The Peace Café on Thursday aims to shed light on the Sinixt Nation and their struggle for recognition.
Held at the Mir Centre for Peace at Selkirk College, Randy Janzen, chair for the centre said this topic is one of the reasons the Peace Café is held.
“The Peace Café was formed to talk about shaping our futures through conversations that matter,” Janzen said. “We don’t want to shy away from contentious issues or issues that are sensitive.”
He said it’s better to talk about issues in the open while in a safe, compassionate environment.
“We were approached by the Sinixt community to give an update on what has happened since the court decision in Vancouver,” Janzen said.
This court decision allowed logging and road building to go ahead in Perry Ridge without consultation with the Sinixt. Since 1956, the federal government has declared the Sinixt Nation extinct.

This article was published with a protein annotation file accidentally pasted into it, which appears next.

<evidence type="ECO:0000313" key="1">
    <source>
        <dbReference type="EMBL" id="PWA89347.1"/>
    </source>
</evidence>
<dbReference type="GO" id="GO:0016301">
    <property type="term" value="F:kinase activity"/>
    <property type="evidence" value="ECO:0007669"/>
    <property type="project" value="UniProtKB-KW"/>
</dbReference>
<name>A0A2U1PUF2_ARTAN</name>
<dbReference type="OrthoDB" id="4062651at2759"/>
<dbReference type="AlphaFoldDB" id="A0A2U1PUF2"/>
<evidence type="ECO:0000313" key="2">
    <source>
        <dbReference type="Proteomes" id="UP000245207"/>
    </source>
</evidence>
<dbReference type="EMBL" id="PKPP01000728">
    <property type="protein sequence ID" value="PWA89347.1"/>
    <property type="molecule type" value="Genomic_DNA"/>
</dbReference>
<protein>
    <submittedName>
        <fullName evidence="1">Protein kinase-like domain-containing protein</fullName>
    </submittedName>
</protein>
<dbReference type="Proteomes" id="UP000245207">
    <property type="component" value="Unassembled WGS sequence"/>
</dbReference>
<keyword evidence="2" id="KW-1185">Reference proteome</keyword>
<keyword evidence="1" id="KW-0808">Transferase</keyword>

“It is my wish to assist learners in understanding what being an Indian in today’s world entails,” Marilyn James, Selkirk College’s aboriginal co-ordinator and appointed spokesperson of the Sinixt Nation said.
“Understanding is complex and difficult in the best of times.”
James said she understands it may be difficult for people to ask some questions they may have in public or even in private if they don’t have the first levels of understanding to guide them to deeper understanding.
“It’s raising awareness as to how it fits into the bigger historical picture,” Janzen said.
Moderated by Dr. Victor Villa, psychology instructor at Selkirk College, Janzen said he hopes people will ask a lot of questions.
“We want people to come and ask why,” he said. “They don’t necessarily have to agree.”
The Peace Café takes place on Thursday night at the Mir Centre for Peace at Castlegar’s Selkirk College campus.
The presentation starts at 7 p.m. and admission is by donation and refreshments will be served.
For more information visit selkirk.ca/mir.